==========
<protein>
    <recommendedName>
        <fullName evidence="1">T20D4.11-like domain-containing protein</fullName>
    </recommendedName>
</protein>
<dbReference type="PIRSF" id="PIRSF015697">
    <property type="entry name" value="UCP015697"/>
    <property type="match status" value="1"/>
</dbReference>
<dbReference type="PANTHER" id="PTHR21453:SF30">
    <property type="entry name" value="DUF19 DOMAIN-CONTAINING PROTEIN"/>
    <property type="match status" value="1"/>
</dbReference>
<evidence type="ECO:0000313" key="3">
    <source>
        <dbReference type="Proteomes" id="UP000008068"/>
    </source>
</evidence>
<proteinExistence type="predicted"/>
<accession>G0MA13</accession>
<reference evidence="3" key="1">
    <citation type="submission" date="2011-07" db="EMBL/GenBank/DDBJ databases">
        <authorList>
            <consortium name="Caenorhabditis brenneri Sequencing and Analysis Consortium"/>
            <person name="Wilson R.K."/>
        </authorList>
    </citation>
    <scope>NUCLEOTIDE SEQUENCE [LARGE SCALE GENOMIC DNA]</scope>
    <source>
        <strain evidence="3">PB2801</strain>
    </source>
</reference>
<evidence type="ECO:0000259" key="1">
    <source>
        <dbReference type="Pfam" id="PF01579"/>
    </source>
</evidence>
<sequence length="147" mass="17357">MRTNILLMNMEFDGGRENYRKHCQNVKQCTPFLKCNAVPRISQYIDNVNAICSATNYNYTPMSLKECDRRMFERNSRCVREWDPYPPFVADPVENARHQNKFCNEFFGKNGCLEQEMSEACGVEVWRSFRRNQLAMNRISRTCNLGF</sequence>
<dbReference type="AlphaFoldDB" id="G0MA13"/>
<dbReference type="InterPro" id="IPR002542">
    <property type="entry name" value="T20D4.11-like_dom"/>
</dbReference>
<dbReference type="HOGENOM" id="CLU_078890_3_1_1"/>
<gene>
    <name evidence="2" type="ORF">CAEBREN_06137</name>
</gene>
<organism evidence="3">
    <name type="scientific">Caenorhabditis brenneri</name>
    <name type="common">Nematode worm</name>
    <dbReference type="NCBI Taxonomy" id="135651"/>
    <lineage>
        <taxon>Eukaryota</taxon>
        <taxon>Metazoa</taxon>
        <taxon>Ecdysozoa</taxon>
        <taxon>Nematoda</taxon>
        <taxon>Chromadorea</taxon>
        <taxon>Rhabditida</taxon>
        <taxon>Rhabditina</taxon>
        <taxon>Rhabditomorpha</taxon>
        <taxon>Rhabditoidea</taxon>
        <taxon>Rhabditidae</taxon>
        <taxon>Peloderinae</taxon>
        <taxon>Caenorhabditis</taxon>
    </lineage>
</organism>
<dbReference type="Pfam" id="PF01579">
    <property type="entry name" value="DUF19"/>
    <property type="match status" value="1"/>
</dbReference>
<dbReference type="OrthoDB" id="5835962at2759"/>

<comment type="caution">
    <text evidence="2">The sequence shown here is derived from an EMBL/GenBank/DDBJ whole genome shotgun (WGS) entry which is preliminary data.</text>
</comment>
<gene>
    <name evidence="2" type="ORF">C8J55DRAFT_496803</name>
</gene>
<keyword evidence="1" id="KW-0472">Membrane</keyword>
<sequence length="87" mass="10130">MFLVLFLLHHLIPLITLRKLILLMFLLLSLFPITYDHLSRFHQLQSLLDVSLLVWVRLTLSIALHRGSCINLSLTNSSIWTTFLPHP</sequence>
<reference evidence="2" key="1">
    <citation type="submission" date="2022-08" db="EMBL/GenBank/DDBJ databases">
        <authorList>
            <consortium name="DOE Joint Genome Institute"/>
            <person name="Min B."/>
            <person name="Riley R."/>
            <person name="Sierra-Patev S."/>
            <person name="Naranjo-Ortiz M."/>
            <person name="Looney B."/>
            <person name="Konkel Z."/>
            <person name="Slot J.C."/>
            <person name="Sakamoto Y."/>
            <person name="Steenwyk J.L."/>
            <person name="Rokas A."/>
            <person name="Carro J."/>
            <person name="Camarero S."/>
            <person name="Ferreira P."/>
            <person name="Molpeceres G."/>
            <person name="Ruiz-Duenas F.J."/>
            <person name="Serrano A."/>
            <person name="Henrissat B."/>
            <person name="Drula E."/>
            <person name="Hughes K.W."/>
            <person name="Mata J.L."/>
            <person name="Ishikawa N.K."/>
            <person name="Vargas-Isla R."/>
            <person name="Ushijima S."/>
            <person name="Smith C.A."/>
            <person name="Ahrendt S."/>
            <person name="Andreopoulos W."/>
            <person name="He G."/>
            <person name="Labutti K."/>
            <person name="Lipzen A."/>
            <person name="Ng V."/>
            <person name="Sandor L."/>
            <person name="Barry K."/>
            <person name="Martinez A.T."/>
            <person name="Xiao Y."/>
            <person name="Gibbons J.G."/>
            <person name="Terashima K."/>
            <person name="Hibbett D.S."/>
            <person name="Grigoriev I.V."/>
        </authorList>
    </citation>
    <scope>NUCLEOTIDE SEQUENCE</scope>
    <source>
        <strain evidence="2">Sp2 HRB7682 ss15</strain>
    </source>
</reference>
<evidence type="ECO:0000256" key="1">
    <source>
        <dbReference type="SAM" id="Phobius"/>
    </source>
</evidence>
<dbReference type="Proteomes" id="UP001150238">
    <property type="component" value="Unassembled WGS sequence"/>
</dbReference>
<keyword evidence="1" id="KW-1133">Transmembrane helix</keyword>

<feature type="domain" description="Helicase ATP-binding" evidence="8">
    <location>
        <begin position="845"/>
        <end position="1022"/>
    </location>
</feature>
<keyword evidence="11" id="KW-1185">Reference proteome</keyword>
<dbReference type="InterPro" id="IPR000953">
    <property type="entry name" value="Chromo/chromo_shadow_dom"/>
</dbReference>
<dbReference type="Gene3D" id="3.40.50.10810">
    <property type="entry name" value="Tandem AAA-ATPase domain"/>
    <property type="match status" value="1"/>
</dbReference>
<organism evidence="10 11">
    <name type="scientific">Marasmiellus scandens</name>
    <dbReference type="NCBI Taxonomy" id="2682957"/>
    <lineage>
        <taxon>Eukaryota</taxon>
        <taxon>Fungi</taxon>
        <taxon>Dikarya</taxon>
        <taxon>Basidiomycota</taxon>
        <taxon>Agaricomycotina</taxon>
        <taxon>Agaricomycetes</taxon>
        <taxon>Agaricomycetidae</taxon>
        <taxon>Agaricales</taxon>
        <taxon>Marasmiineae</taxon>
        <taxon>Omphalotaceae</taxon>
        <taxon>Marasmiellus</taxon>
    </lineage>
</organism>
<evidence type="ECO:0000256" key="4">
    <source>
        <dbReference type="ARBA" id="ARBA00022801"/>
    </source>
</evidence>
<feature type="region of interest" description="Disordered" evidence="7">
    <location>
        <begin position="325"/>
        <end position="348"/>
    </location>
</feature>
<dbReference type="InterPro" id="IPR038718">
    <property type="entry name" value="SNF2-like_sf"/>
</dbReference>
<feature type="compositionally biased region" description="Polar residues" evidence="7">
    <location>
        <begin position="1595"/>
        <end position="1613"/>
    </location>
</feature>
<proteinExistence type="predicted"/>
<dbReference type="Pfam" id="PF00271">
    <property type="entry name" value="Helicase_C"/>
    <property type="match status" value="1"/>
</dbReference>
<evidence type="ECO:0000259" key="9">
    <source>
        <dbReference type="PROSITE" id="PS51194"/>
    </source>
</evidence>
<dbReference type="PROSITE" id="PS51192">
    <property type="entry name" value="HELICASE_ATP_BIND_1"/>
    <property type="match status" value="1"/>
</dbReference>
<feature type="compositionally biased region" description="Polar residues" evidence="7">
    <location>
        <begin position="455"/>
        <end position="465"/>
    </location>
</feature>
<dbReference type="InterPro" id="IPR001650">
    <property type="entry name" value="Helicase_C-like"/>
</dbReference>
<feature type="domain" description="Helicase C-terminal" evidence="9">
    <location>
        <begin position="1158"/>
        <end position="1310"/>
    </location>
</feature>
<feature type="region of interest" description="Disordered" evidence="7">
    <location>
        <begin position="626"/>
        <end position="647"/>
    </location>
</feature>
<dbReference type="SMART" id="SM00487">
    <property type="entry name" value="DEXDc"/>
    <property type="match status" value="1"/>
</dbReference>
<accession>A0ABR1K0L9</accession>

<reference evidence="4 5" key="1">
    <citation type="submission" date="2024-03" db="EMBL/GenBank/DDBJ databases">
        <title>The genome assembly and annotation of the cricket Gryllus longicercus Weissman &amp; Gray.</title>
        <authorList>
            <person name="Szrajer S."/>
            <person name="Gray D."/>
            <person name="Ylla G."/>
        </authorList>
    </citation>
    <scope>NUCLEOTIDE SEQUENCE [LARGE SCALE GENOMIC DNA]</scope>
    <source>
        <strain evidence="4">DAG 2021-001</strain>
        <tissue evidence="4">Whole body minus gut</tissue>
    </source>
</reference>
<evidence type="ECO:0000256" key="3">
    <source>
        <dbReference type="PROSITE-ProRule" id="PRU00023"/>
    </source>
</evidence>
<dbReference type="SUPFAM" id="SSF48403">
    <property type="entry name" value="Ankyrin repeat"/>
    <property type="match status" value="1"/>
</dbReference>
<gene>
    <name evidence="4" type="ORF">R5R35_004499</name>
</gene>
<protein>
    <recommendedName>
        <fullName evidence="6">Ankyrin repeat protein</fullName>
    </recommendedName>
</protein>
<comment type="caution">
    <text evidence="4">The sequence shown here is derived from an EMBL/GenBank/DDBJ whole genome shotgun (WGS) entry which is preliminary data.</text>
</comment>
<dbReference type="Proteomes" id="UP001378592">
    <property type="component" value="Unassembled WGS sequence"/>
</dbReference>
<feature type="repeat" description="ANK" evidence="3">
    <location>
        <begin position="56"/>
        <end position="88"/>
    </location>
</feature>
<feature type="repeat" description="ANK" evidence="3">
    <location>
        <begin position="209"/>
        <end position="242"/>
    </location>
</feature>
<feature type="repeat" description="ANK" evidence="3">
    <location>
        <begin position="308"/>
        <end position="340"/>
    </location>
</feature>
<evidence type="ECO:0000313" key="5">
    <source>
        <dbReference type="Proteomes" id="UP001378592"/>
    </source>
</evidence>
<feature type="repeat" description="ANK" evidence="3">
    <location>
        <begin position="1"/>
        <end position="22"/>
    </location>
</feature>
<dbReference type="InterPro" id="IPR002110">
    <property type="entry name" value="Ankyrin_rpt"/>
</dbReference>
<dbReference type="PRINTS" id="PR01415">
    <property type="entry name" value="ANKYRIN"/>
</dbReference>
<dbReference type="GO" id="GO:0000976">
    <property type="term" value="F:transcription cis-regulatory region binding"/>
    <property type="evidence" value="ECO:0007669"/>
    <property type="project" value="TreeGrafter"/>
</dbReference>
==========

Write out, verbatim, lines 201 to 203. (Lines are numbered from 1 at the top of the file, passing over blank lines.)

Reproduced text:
</dbReference>
<feature type="compositionally biased region" description="Polar residues" evidence="7">
    <location>